"It's not such a stretch to assume that a family that lives near the beach would want to connect with the water, but this home in Pacific Palisades, California required some updating before it truly felt like a beachside retreat. Designer Sarah Barnard helped the homeowner transform what had been an older, traditional home with a remodeled beach-inspired contemporary aesthetic. 'This client is rather well-connected with the environment and nature, so her desire was to have both a clean space, but also one that was warm and familiar,' Sarah says. During the remodel, the home's footprint remained the same, but the kitchen, bathrooms, lighting, and floors were replaced and updated, and several walls came down to open up the space."
"In addition, the family's interest in updating the home allowed Sarah to personalize the decor for the family, who enjoy ocean views from several of the second floor rooms. 'Their desire to blend a family feel with interest in highlighting the beach led to the marriage of the features we selected,' Sarah says.
"For instance, the kitchen cabinetry with the routed panels in the doors are sort of an old time traditional look, but they are paired with the modern countertops, which have little bits of glass and shell in them."
"A good idea for anyone who wants to blend old and new is to retain at least some of the existing features. For instance, an original exposed brick wall in this home's kitchen lends an eye to the home's roots, but the homeowner wasn't initially sold on keeping it in place. 'We heavily contemplated what to do with the wall at the onset of the project,' Sarah says. 'We thought about veneering over it or drywalling it, but as the construction took shape around it, we progressively lessened our attack on it, and by the end, everyone decided they liked it and that it should be left alone.'"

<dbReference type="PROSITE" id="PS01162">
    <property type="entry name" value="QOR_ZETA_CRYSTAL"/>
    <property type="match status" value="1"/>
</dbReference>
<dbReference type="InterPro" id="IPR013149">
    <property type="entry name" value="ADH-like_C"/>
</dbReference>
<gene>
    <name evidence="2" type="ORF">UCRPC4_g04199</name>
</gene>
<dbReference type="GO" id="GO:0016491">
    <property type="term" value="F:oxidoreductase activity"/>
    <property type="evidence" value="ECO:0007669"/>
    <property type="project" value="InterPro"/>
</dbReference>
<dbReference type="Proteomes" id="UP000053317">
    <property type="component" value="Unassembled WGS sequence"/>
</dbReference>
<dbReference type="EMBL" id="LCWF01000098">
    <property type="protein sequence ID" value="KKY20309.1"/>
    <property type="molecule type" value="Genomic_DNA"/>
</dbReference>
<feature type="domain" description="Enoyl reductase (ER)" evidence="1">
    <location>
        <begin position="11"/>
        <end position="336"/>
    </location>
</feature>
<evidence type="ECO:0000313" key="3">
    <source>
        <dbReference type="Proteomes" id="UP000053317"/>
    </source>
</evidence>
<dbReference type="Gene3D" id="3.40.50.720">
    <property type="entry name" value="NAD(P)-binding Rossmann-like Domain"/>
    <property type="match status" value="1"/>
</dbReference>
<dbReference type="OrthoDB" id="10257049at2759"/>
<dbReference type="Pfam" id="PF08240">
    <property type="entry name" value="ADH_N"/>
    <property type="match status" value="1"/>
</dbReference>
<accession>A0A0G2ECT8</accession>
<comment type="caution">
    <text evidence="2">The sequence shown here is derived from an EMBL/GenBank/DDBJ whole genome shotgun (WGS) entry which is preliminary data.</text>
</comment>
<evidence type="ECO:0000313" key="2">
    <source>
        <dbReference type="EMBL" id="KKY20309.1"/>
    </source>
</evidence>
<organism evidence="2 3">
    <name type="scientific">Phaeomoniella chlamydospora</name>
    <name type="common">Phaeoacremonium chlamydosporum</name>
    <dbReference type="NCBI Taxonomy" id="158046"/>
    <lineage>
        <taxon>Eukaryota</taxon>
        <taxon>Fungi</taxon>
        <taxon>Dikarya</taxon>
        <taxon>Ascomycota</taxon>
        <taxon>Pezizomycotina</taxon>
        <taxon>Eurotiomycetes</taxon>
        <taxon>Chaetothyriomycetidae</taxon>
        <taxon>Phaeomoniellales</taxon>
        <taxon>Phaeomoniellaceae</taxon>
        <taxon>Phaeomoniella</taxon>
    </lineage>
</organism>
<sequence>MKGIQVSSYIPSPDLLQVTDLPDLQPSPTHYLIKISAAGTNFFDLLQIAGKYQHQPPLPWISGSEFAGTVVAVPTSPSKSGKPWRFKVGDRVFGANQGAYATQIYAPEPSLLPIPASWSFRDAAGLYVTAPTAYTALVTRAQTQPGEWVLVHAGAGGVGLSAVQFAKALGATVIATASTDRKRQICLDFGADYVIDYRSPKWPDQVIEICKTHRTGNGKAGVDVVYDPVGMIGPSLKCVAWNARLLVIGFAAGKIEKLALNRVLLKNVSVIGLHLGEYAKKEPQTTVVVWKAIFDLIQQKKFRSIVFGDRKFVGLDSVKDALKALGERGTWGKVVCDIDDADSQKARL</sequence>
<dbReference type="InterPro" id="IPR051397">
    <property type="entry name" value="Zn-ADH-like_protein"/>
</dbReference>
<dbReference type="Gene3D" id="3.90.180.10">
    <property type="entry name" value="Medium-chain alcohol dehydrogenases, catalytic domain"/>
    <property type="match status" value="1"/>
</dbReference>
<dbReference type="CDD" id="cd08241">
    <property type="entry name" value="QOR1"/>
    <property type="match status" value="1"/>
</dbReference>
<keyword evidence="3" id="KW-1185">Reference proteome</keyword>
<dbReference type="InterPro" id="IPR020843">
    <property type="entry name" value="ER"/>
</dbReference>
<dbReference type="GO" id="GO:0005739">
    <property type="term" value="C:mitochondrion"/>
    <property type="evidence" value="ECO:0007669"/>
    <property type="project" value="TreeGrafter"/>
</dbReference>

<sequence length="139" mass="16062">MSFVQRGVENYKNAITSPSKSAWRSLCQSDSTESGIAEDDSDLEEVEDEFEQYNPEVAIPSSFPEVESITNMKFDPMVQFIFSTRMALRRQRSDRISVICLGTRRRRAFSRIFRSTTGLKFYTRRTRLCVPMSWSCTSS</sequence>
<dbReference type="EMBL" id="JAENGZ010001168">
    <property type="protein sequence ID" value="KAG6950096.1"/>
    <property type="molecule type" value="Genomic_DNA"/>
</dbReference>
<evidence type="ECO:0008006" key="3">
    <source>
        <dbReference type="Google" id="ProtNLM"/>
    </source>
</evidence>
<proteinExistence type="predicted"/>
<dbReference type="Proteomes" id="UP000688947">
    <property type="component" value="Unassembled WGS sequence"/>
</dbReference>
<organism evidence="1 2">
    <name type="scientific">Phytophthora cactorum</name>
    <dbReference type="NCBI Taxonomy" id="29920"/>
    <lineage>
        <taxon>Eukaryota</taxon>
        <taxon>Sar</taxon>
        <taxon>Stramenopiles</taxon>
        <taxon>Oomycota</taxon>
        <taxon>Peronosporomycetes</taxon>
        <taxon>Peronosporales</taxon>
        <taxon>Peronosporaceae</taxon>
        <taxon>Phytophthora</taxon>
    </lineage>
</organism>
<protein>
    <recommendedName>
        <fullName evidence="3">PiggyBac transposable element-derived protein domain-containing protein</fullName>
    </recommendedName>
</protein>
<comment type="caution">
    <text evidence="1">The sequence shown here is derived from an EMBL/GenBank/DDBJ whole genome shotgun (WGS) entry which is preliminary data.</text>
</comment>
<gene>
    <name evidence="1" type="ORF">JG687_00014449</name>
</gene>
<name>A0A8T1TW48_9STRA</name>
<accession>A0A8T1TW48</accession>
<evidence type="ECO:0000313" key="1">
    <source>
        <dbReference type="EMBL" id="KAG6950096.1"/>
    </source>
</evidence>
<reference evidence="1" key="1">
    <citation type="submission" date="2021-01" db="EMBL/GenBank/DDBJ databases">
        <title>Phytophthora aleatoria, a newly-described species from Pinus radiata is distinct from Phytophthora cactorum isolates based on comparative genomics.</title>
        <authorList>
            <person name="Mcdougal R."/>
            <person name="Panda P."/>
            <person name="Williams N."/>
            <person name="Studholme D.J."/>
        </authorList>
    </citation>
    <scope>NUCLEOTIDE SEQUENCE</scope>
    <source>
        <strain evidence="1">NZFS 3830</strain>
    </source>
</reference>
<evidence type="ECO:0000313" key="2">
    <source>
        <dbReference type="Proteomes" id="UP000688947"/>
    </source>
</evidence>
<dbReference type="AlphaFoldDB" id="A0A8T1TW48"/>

"The guest bathroom features a floating sink, which was an innovative way to maximize a very small area. 'Keeping the vanity off the floor gives the illusion of a little more space,' Sarah says."
"A stone floor meets tiled walls in the powder room-a design mix that many homeowners might be nervous about making, but shouldn't be. Sarah says, 'I understand many people are afraid to take risks like mixing textures. If someone is cautious about making brave decisions, a powder bath is the best place to go crazy because not only can you afford more expensive materials since you need less of them, but also if you want to make a dynamic statement that will resonate with the guests, you're sure the powder room is someplace that every guest will visit and it;s not a place anyone stays for any length of time.'"
SARAH BARNARD is a member of the American Society of Interior Designers (ASID), is certified by the National Kitchen and Bath Association (NKBA), and is recognized by the International Institute for Bau-Biologie & Ecology as a Building Biology Practitioner (BBP) and by the United States Green Building Council as a Leadership in Energy and Environmental Design Accredited Professional (LEED AP). She has served on the Santa Monica Conservancy’s board of directors and specializes in green interior design and historic preservation.
and even single rooms. She can help you with space planning, color counseling, kitchen
and bath remodeling, historic preservation, and all aspects of green design and healthy l
iving: organic, non-toxic, sustainable and fair trade materials, energy and resource
conservation, air and water purification, natural furnishings and fabrics and much more!